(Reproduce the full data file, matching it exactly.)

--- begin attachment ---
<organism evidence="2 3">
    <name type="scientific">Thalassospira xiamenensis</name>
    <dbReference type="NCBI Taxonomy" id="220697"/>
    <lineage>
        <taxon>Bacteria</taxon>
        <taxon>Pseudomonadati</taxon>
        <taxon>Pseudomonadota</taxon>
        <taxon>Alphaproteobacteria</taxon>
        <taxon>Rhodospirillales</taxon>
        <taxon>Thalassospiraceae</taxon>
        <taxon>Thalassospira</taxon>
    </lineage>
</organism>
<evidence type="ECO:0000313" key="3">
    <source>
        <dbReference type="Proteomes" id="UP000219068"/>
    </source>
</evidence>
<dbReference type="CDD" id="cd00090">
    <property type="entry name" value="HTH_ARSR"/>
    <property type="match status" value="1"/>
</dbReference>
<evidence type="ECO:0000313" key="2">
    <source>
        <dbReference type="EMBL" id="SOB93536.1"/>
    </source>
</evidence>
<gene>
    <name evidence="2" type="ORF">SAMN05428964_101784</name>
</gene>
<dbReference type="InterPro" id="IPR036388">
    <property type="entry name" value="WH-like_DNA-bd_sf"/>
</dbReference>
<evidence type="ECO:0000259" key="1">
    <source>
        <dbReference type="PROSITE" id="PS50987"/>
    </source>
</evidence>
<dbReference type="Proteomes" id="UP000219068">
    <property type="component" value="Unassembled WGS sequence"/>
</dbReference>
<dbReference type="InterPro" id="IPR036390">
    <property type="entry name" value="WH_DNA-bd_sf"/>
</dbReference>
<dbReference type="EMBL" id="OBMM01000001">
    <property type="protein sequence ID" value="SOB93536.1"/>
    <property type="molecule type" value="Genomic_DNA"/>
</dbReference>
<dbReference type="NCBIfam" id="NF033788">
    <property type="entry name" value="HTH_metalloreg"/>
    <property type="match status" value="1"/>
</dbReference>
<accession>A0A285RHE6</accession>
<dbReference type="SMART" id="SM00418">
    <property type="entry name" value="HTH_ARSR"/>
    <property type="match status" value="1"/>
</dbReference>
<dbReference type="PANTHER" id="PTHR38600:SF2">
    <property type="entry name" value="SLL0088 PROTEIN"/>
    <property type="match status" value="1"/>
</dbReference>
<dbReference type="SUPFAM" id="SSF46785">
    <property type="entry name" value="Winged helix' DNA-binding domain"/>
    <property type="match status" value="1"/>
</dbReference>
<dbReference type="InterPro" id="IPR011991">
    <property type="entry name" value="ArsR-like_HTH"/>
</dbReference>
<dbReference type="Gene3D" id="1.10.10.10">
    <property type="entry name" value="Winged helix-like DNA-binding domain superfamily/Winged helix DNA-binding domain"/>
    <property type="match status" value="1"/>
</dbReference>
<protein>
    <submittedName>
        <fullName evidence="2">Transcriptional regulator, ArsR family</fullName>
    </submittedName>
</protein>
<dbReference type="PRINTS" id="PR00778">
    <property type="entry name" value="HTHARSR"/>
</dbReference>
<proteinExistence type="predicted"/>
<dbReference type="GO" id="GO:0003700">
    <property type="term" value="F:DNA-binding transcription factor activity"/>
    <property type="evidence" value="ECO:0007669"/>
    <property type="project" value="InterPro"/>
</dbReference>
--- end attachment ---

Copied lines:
<organism evidence="2 3">
    <name type="scientific">Thalassospira xiamenensis</name>
    <dbReference type="NCBI Taxonomy" id="220697"/>
    <lineage>
        <taxon>Bacteria</taxon>
        <taxon>Pseudomonadati</taxon>
        <taxon>Pseudomonadota</taxon>
        <taxon>Alphaproteobacteria</taxon>
        <taxon>Rhodospirillales</taxon>
        <taxon>Thalassospiraceae</taxon>
        <taxon>Thalassospira</taxon>
    </lineage>
</organism>
<evidence type="ECO:0000313" key="3">
    <source>
        <dbReference type="Proteomes" id="UP000219068"/>
    </source>
</evidence>
<dbReference type="CDD" id="cd00090">
    <property type="entry name" value="HTH_ARSR"/>
    <property type="match status" value="1"/>
</dbReference>
<evidence type="ECO:0000313" key="2">
    <source>
        <dbReference type="EMBL" id="SOB93536.1"/>
    </source>
</evidence>
<gene>
    <name evidence="2" type="ORF">SAMN05428964_101784</name>
</gene>
<dbReference type="InterPro" id="IPR036388">
    <property type="entry name" value="WH-like_DNA-bd_sf"/>
</dbReference>
<evidence type="ECO:0000259" key="1">
    <source>
        <dbReference type="PROSITE" id="PS50987"/>
    </source>
</evidence>
<dbReference type="Proteomes" id="UP000219068">
    <property type="component" value="Unassembled WGS sequence"/>
</dbReference>
<dbReference type="InterPro" id="IPR036390">
    <property type="entry name" value="WH_DNA-bd_sf"/>
</dbReference>
<dbReference type="EMBL" id="OBMM01000001">
    <property type="protein sequence ID" value="SOB93536.1"/>
    <property type="molecule type" value="Genomic_DNA"/>
</dbReference>
<dbReference type="NCBIfam" id="NF033788">
    <property type="entry name" value="HTH_metalloreg"/>
    <property type="match status" value="1"/>
</dbReference>
<accession>A0A285RHE6</accession>
<dbReference type="SMART" id="SM00418">
    <property type="entry name" value="HTH_ARSR"/>
    <property type="match status" value="1"/>
</dbReference>
<dbReference type="PANTHER" id="PTHR38600:SF2">
    <property type="entry name" value="SLL0088 PROTEIN"/>
    <property type="match status" value="1"/>
</dbReference>
<dbReference type="SUPFAM" id="SSF46785">
    <property type="entry name" value="Winged helix' DNA-binding domain"/>
    <property type="match status" value="1"/>
</dbReference>
<dbReference type="InterPro" id="IPR011991">
    <property type="entry name" value="ArsR-like_HTH"/>
</dbReference>
<dbReference type="Gene3D" id="1.10.10.10">
    <property type="entry name" value="Winged helix-like DNA-binding domain superfamily/Winged helix DNA-binding domain"/>
    <property type="match status" value="1"/>
</dbReference>
<protein>
    <submittedName>
        <fullName evidence="2">Transcriptional regulator, ArsR family</fullName>
    </submittedName>
</protein>
<dbReference type="PRINTS" id="PR00778">
    <property type="entry name" value="HTHARSR"/>
</dbReference>
<proteinExistence type="predicted"/>
<dbReference type="GO" id="GO:0003700">
    <property type="term" value="F:DNA-binding transcription factor activity"/>
    <property type="evidence" value="ECO:0007669"/>
    <property type="project" value="InterPro"/>
</dbReference>